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Egyptian President defies army, reinstates parliment

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 Egypt

 

We note yet another hand in the Mideast version of "Egyptian Hold-'em Poker" as Egyptian President Mohamed Morsi, a graduate of USC, bets most of the farm on using popular sentiment and Washington influence to disrupt the military's current position. The reader will recall that it was the Egyptian Army that dissolved parliament, promising normalcy before the end of 2012. We must credit Morsi with a bold temperament and a high tolerance for risk. This move was carefully calculated to use recent manifestations of national sentiment as expressed in the election as a massive lever to unbalance the military. Was the move approved in advance by the US?

The Muslim Brotherhood (MB), from which Morsi hails, is a well disciplined and long-viewed organization with the will and means to rule. We opine that the long and short term goals of this move are as follows:

Short term

  1. throw the Egyptian military off balance and put them into a reactive state, thus robbing them of political and social initiative
  2. capitalize on MB strengths (organizational depth, ideological cohesion, and ability to mobilize large numbers of people)
  3. reinstate an elected parliament where the MB enjoyed significant leverage
  4. pre-empt the occurrance of further constitutional crises that might be used by the military as and excuse to continue its "protectorate" status 

Long term

  1. assert effective civilian control over the military
  2. purge the military of counterrevolutionary elements if possible
  3. restructure the military and populate key positions to eliminate the possibility of a military coup against what is to become an "Islamic Republic" species of central government

As Egypt struggles to find its footing as the Arab world’s newest — and largest — democracy, Morsi’s aggressive opening moves make it more likely that public confrontations between the two sides will follow. The dispute comes just days before an expected weekend visit by Secretary of State Hillary Rodham Clinton. (read more)

The US now occupies a board position on which two chess pieces rest at opposing ends of the file, and the rook cannot take them both. At some point Washington will be forced to occupy an open position as opposed to the present which is deliberately hidden from both players. We opine, however that Washington has already decided to support the "popular" MB position which must include at least the short/long term factors we have noted above.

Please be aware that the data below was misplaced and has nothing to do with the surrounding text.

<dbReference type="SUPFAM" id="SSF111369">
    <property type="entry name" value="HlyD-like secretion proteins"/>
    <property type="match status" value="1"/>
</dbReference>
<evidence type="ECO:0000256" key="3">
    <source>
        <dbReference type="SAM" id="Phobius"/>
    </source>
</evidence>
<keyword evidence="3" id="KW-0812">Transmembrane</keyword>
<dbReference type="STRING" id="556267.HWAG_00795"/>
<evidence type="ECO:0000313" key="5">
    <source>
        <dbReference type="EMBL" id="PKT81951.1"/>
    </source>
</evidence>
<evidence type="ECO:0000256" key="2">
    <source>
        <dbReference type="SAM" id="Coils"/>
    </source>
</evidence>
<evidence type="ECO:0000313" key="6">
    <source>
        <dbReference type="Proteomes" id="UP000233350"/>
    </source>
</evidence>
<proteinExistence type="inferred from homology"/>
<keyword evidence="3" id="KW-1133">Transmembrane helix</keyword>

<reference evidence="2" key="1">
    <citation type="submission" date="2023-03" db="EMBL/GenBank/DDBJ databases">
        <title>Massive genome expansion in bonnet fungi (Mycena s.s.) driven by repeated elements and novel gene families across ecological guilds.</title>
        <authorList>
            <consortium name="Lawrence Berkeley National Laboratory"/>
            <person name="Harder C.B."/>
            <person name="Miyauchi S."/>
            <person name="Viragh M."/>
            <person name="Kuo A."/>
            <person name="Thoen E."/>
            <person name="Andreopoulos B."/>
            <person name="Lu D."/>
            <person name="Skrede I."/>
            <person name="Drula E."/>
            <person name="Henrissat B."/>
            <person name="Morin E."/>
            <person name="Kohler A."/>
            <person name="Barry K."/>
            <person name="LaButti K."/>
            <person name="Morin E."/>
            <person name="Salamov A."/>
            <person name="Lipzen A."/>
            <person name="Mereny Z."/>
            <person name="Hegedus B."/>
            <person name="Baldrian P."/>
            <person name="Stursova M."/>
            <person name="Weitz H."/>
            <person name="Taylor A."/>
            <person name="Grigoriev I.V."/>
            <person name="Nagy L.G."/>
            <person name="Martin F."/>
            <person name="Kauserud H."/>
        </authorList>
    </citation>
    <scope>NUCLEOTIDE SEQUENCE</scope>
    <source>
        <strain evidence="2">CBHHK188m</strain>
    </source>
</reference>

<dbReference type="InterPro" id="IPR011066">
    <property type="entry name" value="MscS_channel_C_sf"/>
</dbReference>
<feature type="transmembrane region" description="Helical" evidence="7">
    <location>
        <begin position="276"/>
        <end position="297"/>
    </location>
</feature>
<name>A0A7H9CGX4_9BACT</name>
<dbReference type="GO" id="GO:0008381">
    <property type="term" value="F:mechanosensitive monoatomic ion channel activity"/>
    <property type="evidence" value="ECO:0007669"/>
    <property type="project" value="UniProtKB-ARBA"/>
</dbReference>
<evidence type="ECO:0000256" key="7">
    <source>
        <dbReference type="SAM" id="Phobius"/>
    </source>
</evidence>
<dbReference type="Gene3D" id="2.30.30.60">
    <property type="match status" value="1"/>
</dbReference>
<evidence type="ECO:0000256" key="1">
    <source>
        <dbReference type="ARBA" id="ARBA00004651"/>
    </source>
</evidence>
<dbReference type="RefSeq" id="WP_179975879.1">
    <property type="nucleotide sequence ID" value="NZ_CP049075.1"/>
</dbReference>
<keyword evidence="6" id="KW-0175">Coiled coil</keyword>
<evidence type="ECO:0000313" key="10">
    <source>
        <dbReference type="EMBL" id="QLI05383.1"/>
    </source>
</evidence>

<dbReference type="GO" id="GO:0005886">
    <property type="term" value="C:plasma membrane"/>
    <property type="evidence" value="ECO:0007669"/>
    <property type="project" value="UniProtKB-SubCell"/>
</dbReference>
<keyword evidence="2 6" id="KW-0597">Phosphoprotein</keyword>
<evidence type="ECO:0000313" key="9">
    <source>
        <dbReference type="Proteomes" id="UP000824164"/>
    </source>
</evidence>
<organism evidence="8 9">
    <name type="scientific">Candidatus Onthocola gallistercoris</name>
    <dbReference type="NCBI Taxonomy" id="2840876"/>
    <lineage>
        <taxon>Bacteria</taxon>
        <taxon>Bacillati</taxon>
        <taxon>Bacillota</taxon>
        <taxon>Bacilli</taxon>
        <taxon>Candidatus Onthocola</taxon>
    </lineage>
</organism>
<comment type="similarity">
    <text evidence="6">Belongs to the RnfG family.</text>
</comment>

For President Obama, who telephoned both Mr. Morsi and General Shafik on Sunday, the crisis under way in Egypt has put him in an awkward position: champion of America's longtime foe, and critic of America's longtime ally. (read more)

The Egyptian military hierarchy is now in a weakened position. The military leaders understand that if they lose, their positions of power and influence (if not their lives when the inevitable purges begin) are at immediate risk. They also understand that Washington will not be coming to their rescue when the gallows are constructed in the public square. They also understand that if they use force to oppose the reassertion of power they will be publicly abandoned and disavowed by Washington and the end will be all the more unpleasant.  We believe that Morsi's move was not undertaken in a vacuum, and that Washington was either complicit or at least fully informed before the venture was undertaken. Morsi's upcoming visit to the US is calculated to improve his standing at home, demonstrate the power of his connections to the US, and put the military at least on implicit notice that they must behave in a gentlemanly manner as they are defrocked.

This will be interesting to watch. Egypt is indeed a valuable prize in the game to dominate the Mideast.

Last modified on Tuesday, 10 July 2012 03:46

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